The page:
Just what the world needs: another web analytics tool

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image I’m amazed and kind of impressed that there are still people out there who want to get into the web analytics business. After all, it’s not like there aren’t plenty of tools to choose from. And the challenges of making money from web analytics are well documented (by me, anyway). So I applaud Elie El Khoury and his team at Fusion Media Labs for their chutzpha in launching Woopra (if that’s not a naming decision driven by .com domain availability, I’ll eat my hat) at this relatively late stage in the game.

Before I go on, yes, I know we’re in the middle of launching our own, not-exactly-first-to-market web analytics service, but as I’ve explained elsewhere, if you want to be in the web analytics business today, you really need to be in some other related businesses as well to pay the bills, and to provide a compelling reason to use your app. So I shall be interested to see how Woopra is monetized (there’s no mention of pricing on the site as yet).

Elie’s background is in graphic design, which can be seen in the very shiny (and very Visual Sciences-esque) UI design. But what else is there to Woopra? The (hilarious) demo video (click the link before it’s replaced with something sensible) doesn’t give much away.

Well, Woopra seems mainly to be aimed at lower-volume (< 10,000 PIs/day) sites, principally blogs. And it focuses on providing very detailed, real-time data about on-site behavior. I have to say that I’m a bit of a skeptic about real-time data – it has the “wow” factor that helps to get people engaged with web analytics, but in all the years I’ve been in this industry I’ve only encountered one or two very specific cases where it could be genuinely useful, and even then, 20-minute old data would have been just as useful. Other features include real-time notifications and visitor tagging.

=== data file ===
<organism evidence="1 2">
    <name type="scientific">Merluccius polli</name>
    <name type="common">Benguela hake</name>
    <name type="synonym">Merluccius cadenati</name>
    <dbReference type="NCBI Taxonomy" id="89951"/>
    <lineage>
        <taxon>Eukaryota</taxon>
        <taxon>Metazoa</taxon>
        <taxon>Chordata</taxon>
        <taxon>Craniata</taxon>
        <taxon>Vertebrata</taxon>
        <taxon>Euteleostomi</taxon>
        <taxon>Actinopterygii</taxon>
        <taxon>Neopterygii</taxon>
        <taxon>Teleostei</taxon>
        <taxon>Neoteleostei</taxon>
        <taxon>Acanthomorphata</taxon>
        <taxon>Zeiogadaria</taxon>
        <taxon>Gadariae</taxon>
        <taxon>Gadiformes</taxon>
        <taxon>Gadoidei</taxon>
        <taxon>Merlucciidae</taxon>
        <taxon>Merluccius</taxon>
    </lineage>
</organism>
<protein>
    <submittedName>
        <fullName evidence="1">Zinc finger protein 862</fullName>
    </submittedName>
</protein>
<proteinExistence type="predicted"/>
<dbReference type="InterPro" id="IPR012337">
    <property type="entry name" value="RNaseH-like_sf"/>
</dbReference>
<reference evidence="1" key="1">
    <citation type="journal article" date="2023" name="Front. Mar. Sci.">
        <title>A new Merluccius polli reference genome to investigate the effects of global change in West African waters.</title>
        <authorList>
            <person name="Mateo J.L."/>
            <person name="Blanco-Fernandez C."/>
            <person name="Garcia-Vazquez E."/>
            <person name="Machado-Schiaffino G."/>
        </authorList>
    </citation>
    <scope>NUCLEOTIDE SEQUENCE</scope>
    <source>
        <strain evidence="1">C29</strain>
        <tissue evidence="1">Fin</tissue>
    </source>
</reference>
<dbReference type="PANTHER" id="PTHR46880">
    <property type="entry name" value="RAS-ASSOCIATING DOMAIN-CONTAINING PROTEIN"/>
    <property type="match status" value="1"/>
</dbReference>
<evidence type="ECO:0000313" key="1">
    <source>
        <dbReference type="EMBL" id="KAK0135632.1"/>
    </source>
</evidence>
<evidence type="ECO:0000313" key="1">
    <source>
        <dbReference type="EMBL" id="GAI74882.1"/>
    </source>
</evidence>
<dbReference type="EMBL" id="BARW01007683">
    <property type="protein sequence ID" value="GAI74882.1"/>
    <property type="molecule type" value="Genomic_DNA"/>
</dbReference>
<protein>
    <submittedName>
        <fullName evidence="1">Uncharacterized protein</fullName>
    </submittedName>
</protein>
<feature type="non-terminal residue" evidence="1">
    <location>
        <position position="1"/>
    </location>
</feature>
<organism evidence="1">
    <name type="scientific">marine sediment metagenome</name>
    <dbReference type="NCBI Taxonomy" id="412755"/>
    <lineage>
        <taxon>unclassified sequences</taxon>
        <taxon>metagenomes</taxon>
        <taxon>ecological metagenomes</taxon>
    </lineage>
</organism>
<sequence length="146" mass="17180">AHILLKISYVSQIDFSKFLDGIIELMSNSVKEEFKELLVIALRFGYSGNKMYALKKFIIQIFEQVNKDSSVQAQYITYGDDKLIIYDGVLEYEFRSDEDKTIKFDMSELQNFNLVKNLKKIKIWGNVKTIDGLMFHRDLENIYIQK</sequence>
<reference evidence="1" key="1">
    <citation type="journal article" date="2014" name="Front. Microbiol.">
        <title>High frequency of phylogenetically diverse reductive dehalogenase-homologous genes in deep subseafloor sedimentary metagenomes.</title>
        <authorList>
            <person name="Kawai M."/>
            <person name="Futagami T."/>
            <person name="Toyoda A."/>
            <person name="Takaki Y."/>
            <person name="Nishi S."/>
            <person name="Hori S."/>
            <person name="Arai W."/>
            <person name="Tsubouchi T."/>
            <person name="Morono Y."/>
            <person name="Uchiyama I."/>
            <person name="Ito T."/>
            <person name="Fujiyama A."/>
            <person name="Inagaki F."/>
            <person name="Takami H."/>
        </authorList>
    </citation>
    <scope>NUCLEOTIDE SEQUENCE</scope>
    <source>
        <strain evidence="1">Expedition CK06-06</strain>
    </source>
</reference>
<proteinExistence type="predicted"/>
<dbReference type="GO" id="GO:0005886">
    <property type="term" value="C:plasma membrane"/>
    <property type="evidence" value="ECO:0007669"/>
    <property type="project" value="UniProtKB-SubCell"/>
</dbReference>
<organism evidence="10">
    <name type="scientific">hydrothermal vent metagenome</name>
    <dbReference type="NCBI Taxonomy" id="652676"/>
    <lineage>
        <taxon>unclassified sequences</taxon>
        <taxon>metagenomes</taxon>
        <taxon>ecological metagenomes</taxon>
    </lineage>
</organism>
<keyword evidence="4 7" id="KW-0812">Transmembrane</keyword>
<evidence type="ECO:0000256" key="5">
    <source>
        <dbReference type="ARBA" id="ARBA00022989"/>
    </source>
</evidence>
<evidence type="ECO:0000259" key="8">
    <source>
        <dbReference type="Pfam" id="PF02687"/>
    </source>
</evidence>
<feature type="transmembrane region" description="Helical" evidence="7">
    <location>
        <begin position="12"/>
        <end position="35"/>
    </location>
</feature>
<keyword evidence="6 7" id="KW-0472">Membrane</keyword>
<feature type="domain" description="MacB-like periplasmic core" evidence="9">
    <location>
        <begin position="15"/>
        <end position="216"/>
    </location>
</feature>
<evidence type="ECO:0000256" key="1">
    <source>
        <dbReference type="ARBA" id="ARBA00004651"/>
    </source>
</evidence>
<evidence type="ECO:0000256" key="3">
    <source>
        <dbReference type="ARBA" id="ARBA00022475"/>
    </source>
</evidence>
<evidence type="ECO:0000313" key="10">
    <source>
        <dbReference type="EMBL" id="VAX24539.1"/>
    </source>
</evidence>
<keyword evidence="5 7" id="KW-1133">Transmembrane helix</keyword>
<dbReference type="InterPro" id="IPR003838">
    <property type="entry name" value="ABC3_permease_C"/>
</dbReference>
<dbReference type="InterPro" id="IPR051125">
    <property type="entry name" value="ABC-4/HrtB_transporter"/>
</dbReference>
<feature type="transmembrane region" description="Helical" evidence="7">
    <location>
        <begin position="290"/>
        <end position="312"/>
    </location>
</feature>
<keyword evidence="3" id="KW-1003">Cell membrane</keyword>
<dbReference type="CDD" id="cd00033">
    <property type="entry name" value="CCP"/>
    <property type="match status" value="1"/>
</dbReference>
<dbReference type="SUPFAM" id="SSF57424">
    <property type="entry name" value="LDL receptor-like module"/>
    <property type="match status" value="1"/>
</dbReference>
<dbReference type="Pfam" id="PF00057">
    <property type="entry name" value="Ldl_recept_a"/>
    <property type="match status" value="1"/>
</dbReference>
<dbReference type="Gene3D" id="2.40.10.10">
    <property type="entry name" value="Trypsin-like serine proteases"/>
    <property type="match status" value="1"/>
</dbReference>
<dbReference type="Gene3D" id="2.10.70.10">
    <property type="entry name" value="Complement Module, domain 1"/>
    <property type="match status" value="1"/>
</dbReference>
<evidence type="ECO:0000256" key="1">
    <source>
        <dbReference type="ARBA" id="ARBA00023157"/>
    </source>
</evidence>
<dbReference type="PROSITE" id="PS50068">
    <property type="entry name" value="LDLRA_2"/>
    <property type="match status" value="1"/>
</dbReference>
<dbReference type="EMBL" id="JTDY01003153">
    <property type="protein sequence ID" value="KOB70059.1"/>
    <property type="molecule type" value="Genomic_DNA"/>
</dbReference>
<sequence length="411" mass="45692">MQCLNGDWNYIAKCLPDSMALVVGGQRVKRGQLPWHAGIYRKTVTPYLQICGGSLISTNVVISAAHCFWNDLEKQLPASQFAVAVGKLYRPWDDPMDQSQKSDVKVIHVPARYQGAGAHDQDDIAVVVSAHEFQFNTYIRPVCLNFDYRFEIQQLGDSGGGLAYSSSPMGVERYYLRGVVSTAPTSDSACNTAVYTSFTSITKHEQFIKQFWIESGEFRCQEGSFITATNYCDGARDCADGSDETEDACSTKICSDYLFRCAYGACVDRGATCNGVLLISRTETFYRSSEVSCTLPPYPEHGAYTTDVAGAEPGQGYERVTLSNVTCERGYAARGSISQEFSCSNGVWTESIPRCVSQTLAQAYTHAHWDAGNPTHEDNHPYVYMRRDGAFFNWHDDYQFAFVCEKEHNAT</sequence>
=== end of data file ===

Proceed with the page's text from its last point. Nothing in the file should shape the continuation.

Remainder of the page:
The most interesting (and alarming) aspect of Woopra, though (which is linked to the real-time component) is the ability to launch a live chat session with someone visiting your site; so if you’re watching someone blundering about the aisles of your virtual store, you can jump in and say “Hey! Looks like you’re lost. Can I help?”

I can say in no uncertain terms that this would scare the bejesus out of me. It violates the (unwritten, unspoken) “pact” that exists between website users and owners; many users know at some level that their behavior is being tracked, but as long as that tracking doesn’t get too “scary” (e.g. receiving an e-mail just after visiting a site that lists all the things you looked at), they’re fairly comfortable. I predict that this feature will create significant discomfort for users; not to mention that it will be hard verging on impossible for a webmaster or site support person to monitor behavior accurately enough to actually justify jumping in and offering help. To be fair, the system does also allow the site user to initiate the chat, which is perfectly acceptable.

Reading this post back, I feel like a terrible old curmudgeon, criticizing this product – it has a kind of youthful enthusiasm to it that was once common in the industry but is now becoming less so as it matures (and now I can add condescending to my list of vices, too). I hope that Elie and his team can find a niche for it.

9 thoughts on “Just what the world needs: another web analytics tool”